NON-DERMATOPHYTE INFECTIONS  Candidiasis  Yeast  Likes warm moist areas  Glistening. beefy red with satellite pustules  Severe itching/burning  Skin folds/groin area  Diaper rash (dermatitis)  Oral-thrush . fiery red or moist pink.


Live cultured yogurt (acidophilus) .  Diaper rash – Zinc oxide oint.TEACH PREVENTION AND MANAGEMENT  Healthy diet  Manage stress  Keep skin clean and dry  Diabetic – control blood sugar  Antibiotics – eat live cultured yogurt  Anti Fungal Medicine – clotrimazole (Lotrimin) or nystatin. avoid using wipes  Fluconazole (Diflucan) or Nystatin swish and swallow for Oral Thrush  Home Remedies – Tea Tree Oil. Garlic.

hair dyes. edema.CONTACT DERMATITIS Contact dermatitis is an inflammation of the skin caused by direct contact with an irritating substance. rubber/latex Red. nickel. detergents. paint. and pruritus . insecticides. Hypersensitivity to allergen 2-7 days after exposure Poison Oak or Ivy. hive like papules. soap. wool.

cool water asap post antihistamines. skin exposure hydration antipruritic  Within 15 minutes  Trim nails  Avoid breaking of blisters. . fluid spreads the disease.TREATMENT  Avoidance of irritant  Teach  Wash exposed skin with  Topical corticosteriods.

insect bites. inhalants. exposure to heat and cold. and exercise Treatment: antihistamines cold compresses  Remove of irritant source . food.URTICARIA  Pruritic transient wheals of varying shapes and sizes (Hives)  Response to irritant: drugs. stress.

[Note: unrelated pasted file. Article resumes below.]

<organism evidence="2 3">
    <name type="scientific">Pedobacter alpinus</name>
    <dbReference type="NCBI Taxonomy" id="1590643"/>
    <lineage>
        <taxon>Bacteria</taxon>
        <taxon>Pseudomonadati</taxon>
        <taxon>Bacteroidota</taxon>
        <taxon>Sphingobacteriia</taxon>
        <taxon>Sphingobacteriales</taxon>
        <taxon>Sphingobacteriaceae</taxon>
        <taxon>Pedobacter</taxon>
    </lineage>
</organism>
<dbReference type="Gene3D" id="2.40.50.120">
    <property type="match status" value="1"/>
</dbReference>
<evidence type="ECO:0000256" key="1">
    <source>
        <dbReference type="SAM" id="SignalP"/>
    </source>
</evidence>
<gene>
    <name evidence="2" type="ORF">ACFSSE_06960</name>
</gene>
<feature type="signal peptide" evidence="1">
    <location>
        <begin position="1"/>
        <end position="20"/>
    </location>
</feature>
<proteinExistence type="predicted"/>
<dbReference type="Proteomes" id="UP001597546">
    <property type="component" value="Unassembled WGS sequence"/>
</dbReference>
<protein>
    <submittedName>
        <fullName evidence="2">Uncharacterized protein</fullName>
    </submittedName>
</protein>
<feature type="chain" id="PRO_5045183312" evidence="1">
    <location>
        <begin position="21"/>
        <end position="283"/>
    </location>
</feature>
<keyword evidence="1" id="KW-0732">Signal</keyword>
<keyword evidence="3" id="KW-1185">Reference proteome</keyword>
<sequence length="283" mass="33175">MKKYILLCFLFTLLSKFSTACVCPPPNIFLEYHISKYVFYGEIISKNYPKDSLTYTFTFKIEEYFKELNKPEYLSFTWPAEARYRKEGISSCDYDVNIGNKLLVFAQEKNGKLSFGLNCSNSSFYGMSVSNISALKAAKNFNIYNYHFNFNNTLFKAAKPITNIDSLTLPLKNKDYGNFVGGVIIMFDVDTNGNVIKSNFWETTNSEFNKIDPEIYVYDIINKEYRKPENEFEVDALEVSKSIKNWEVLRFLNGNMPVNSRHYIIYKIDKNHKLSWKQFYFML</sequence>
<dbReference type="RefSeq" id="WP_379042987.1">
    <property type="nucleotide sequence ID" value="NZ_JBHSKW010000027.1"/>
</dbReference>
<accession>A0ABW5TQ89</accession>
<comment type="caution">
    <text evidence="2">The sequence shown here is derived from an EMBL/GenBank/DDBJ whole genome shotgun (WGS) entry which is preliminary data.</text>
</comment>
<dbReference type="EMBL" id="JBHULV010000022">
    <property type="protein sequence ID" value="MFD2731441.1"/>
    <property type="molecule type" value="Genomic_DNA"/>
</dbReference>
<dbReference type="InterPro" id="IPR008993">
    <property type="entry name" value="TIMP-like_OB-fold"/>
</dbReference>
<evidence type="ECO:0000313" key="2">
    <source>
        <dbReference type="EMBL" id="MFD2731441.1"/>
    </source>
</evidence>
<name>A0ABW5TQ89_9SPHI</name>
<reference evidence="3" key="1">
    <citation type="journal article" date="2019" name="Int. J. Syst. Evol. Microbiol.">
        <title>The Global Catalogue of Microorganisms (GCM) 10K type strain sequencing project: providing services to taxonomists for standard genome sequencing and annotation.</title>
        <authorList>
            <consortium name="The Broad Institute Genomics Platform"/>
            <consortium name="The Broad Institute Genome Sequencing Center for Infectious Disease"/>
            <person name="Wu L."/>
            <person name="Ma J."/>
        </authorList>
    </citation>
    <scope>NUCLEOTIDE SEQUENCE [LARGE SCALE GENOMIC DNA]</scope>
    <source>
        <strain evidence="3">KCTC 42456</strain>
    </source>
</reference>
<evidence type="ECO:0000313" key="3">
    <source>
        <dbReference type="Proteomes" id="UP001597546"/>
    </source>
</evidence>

DRUG REACTION  Hypersensitivity to certain drugs  Red macular and papular rash  Generally abrupt onset  Can appear as late as 14 days post drug  TX: withdrawal of drug and corticosteroids .

ATOPIC DERMATITIS (ECZEMA)  Often begins in infancy  2-6 months  Scaly. and peanuts . red to redish-brown circumscribed lesions  Itches more at night  In children positive correlation with allergies to milk. eggs. wheat.

TREATMENT Teaching  Dietary restrictions in children  Keep nails trimed  Avoid overheating (nylon clothing)  Avoid people infected with chicken pox or herpes simplex  Avoid live vaccines  Wear non-irritating clothing Corticosteriods Phototherapy Coal tar therapy Intralesional injections of steriods Hydration of skin Reduction of stress  Stress causes flare up .

VERRUCAE (WARTS)  Verruca Vulgaris  Hands  Flesh-colored or brownish gray scaling. vegetative papule Treatment:  Cryosurgery  Chemical destruction (salicylic acid)  Curettage  Desiccation  Laser .

Valtrex .HERPES SIMPLEX (HSV)  Most common virus in humans  Two types  HSV-1  Fever blister and cold sores  HSV –2  Genital herpes Treatment:  Antiviral  Zovirax. Famvire.

oral genital sexual contact. oral cavity. systemic infection  Hand washing  Last 7-10 days . eyes and brain  Teach:  direct contact. sunlight. spread by kissing. contact with fingers  Exacerbated:  Stress. burning. and itching vesicles on erythematous base  Mouth. fatigue. trauma.HSV-1  Grouped. Menes.

even if he or she has no visible sores .  Symptoms include:  pain. itching and sores in genital area  Infected people have no signs or symptoms of genital herpes  An infected person can be contagious.HSV-2  Genital herpes is a common sexually transmitted infection that affects both men and women.